Posted late on 3-25-19
Nice trip down to see mom tonight. She is still tired…very tired…but happy and generally pretty darn good. She ate well in front of me with my stepdad feeding her, then we hung out for a while. She isn’t saying a lot these days, but on reflection I really feel like I need to get over the “pause in the conversation blabbing to avoid awkwardness” thing and just giver her more time to formulate what she is trying to get across to me. I am guilty of that all the time, but it probably matters more for talking with her. Great to see mom, like always. 🙂
We were joined by a Sweet 17er named Ms. L tonight. She is in her mid-90s and is still an absolute hoot. Mom is even amused by her. 🙂 You may have heard her in previous videos as the one singing very loudly and proudly, sometimes the correct song and other times not. She told me tonight all about growing up tough and fighting off her brothers for the best food at the dinner table. She spoke of milking cows early, then off to school, then back home when the real work started.
Mrs. L is a self-professed Jay-hawker…and was one long before Wilt Chamberlain redefined the term. She sang the praises of churches, schools and communities long forgotten. She was a pupil at a school outside of a small town in which I used to live in a school building that technically still stands albeit with trees and critters living inside. I wondered as she talked if chalkboards are still bridging the gaps between collapsing walls and if hardwood grooves are still dug into what is left of the floor. But she dementia daydreams instead, pondering if Ms. Jones, her teacher all of her school years…and the same lady that taught everyone there…is well, at the tender age of about 130 years old. Is the old principal still grouchy as ever? This damsel seems oblivious to the struggle and instead daydreams is past days of glory and gazes heavenward if and when times are hard. She is a huge blessing to be around.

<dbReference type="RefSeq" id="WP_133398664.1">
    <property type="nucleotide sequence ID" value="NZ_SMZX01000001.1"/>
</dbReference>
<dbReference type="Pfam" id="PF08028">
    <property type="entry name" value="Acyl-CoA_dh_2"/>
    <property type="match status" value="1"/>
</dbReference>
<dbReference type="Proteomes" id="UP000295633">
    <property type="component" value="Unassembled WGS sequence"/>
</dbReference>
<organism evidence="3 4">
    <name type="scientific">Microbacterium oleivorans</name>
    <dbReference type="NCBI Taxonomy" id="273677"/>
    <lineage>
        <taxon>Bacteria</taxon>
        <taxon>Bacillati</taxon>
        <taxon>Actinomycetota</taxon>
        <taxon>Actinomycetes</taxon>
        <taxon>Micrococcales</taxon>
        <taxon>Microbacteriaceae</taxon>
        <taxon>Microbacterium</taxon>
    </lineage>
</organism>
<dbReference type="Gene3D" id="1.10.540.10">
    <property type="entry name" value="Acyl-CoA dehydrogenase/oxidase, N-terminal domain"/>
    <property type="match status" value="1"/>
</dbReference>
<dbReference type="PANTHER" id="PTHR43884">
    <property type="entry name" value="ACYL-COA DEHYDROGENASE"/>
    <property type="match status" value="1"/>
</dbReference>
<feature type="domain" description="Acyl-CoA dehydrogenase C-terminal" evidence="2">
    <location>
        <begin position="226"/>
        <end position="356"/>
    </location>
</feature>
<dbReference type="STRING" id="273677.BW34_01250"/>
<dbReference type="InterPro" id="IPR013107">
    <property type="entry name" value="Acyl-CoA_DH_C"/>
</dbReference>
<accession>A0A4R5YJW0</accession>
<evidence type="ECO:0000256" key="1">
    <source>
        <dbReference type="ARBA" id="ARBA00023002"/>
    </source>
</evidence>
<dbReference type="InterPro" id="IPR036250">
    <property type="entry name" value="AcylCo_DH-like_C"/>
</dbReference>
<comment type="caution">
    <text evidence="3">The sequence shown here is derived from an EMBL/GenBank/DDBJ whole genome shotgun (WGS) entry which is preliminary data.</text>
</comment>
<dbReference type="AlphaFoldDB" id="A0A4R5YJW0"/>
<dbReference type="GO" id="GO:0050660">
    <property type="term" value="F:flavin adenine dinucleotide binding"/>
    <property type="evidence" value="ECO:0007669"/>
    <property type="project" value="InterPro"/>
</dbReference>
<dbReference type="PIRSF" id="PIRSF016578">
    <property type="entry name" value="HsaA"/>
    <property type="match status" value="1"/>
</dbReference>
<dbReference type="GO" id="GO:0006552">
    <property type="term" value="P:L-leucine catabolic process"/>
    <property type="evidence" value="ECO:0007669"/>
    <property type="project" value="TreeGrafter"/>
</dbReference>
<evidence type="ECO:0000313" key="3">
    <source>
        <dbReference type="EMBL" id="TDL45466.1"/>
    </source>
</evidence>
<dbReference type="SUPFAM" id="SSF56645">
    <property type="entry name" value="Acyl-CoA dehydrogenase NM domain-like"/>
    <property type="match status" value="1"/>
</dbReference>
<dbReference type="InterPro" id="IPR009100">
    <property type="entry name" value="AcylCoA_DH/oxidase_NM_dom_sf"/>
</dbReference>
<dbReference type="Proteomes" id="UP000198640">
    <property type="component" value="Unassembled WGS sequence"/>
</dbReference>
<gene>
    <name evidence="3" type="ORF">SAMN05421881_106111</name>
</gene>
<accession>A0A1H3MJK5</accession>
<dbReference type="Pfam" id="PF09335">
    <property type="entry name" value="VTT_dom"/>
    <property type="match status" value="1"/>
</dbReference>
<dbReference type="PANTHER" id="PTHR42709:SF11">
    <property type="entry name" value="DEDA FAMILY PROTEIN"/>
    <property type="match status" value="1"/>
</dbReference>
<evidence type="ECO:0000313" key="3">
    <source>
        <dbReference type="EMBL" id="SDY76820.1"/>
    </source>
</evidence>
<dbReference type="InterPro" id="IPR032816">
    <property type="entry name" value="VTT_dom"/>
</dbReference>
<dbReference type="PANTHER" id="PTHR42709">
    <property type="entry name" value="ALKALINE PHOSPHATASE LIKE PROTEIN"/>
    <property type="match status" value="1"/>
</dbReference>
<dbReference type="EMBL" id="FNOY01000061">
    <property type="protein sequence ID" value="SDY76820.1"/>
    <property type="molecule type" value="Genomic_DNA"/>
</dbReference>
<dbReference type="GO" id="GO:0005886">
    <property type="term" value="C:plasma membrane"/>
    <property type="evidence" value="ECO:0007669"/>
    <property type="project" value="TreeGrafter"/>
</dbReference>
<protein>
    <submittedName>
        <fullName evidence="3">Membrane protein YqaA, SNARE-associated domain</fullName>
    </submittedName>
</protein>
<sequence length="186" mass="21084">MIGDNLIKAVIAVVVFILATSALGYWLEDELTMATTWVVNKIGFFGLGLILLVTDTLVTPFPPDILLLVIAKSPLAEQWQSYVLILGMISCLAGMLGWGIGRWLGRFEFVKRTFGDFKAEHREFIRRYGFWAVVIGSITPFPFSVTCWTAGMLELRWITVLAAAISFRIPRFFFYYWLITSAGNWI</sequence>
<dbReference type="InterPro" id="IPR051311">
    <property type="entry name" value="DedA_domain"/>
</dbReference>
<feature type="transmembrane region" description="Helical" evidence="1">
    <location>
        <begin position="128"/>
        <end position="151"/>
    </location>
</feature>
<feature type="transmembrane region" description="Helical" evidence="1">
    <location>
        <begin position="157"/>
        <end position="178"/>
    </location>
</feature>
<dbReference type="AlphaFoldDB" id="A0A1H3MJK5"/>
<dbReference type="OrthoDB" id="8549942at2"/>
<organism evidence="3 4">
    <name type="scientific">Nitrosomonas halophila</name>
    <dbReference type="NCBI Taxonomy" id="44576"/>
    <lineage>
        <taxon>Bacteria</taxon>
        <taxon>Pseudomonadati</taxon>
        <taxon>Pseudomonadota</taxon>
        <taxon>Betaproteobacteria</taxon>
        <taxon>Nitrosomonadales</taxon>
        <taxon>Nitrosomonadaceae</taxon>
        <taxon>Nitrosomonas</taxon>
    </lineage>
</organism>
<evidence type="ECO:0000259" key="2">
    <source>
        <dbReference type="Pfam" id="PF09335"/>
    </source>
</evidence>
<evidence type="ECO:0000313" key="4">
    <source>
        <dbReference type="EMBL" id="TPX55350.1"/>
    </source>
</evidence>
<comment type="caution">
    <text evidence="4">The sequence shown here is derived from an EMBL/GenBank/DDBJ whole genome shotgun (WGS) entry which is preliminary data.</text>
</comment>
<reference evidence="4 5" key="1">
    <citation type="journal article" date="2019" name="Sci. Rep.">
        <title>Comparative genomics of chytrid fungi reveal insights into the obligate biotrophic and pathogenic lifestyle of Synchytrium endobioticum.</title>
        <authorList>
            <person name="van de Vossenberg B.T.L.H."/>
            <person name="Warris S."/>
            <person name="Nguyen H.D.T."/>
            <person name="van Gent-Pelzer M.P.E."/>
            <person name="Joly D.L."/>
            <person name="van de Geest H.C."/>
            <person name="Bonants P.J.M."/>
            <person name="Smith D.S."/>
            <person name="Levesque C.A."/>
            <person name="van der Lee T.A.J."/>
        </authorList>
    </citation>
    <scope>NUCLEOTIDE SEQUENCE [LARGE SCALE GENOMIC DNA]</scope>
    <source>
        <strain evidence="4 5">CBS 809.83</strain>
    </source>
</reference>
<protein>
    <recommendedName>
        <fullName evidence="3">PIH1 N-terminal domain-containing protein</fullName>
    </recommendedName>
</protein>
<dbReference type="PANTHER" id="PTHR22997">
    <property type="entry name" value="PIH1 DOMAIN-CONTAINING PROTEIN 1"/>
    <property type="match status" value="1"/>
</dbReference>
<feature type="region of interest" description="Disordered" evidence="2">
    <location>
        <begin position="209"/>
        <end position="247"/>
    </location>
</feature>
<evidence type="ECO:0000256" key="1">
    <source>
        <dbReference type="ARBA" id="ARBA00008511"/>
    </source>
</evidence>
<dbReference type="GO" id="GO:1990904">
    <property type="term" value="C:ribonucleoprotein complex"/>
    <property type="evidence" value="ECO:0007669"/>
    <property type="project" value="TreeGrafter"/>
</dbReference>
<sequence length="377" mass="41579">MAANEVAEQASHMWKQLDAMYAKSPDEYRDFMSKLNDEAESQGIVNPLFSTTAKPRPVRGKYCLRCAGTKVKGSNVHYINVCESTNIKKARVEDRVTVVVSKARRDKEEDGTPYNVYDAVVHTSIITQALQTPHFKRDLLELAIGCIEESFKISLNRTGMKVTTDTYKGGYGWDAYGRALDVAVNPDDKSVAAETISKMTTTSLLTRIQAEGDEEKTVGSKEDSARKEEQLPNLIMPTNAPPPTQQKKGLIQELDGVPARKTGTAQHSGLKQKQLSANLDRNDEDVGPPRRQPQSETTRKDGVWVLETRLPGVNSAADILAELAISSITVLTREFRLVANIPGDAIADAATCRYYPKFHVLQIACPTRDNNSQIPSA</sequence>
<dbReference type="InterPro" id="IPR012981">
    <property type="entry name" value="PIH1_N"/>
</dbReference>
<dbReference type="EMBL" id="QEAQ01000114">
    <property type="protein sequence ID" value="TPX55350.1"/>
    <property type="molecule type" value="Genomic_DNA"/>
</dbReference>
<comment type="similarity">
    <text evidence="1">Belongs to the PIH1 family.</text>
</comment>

There is a state of blissful living that these ladies seem to enter and exit on a daily, weekly or longer basis. They find a happy place and live there to avoid the tension of not knowing or remembering. All things considered, if they could stay there more instead of less, life for the Sweet 17 would be better than bad. Too bad this happy place is as fleeting as the little silver field mouse that lives in her old classroom. Praying and hoping for better days ahead and eternally for these ladies.